Rev M J Clarke, Parish Priest of Torbay, like a true shepherd of the flock, eager to join in the sorrow as well as the prosperity of his people, spoke yesterday in the chapel words of consolation and of merit. He had known them well: one of them, the younger, served him on the altar, while the father and mother had been identified with much good church work. His words made moist eyes of many sympathetic persons. The bodies of the deceased have been brought to their late home, and interment to take place on Wednesday in Torbay, the funeral starting about noon.

Regarding P J Dyer of St John's and the United States:
¹ The following marriage announcement was published in the Harbour Grace Standard and Conception-Bay Advertiser on October 29, 1887:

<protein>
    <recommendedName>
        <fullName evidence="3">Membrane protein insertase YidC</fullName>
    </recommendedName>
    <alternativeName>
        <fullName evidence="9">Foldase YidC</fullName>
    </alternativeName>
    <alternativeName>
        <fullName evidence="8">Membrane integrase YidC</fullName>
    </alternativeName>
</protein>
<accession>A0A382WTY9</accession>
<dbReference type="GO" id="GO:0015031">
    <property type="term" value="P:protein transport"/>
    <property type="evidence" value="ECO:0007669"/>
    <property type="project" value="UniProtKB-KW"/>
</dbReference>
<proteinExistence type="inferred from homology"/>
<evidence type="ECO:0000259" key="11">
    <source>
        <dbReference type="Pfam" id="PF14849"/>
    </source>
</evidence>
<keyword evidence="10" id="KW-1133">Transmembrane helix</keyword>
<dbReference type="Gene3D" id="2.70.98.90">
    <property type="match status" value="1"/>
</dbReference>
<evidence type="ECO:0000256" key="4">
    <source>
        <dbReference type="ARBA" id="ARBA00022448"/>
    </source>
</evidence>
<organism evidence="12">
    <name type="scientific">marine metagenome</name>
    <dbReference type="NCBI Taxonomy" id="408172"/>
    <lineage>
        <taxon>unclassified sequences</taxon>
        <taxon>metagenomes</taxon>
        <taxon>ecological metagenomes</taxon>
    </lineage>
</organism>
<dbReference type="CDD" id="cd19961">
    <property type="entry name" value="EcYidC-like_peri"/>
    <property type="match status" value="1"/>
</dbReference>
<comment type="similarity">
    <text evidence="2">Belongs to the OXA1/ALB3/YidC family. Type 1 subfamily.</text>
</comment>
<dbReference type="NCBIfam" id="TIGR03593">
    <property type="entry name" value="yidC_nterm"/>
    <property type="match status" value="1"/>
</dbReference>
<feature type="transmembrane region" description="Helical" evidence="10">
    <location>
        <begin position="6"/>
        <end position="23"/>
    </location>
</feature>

At Lourde's Chapel, Riverhead, St John's, on the 26th inst, by the Rev John Ryan, assisted by Rev E Crook: P J Dyer (Head Teacher, St Patrick's Hall School, Merrymeeting Road, St John's) to Katie M, youngest daughter of Mr Phillip Brown, of Sound Island, Placentia.

² P J Dyer and M A Devine were the propietors of the Fire Fly in St John's which was described by the Daily Review on August 1, 1899, as "the first paper that occurred after the Great Fire on July 8, 1892. It was only a manuscript paper, and only one copy was issued every day. Every evening at half-past four it was hung outside the door of Mr M G Lash, and very few papers published in St John's had a larger constituency of readers. It contained (daily) a foreign message, the arrival of relief steamers, the beginning of various new structures, and, perhaps most important of all, the movements of the Relief Committee. The Fire Fly was an unpretentious attempt, but it filled the gap admirably, until the arrival of material for the Morning Despatch, edited by Henry W LeMessurier, which was only known to have been published from July 13 to August 22, 1892."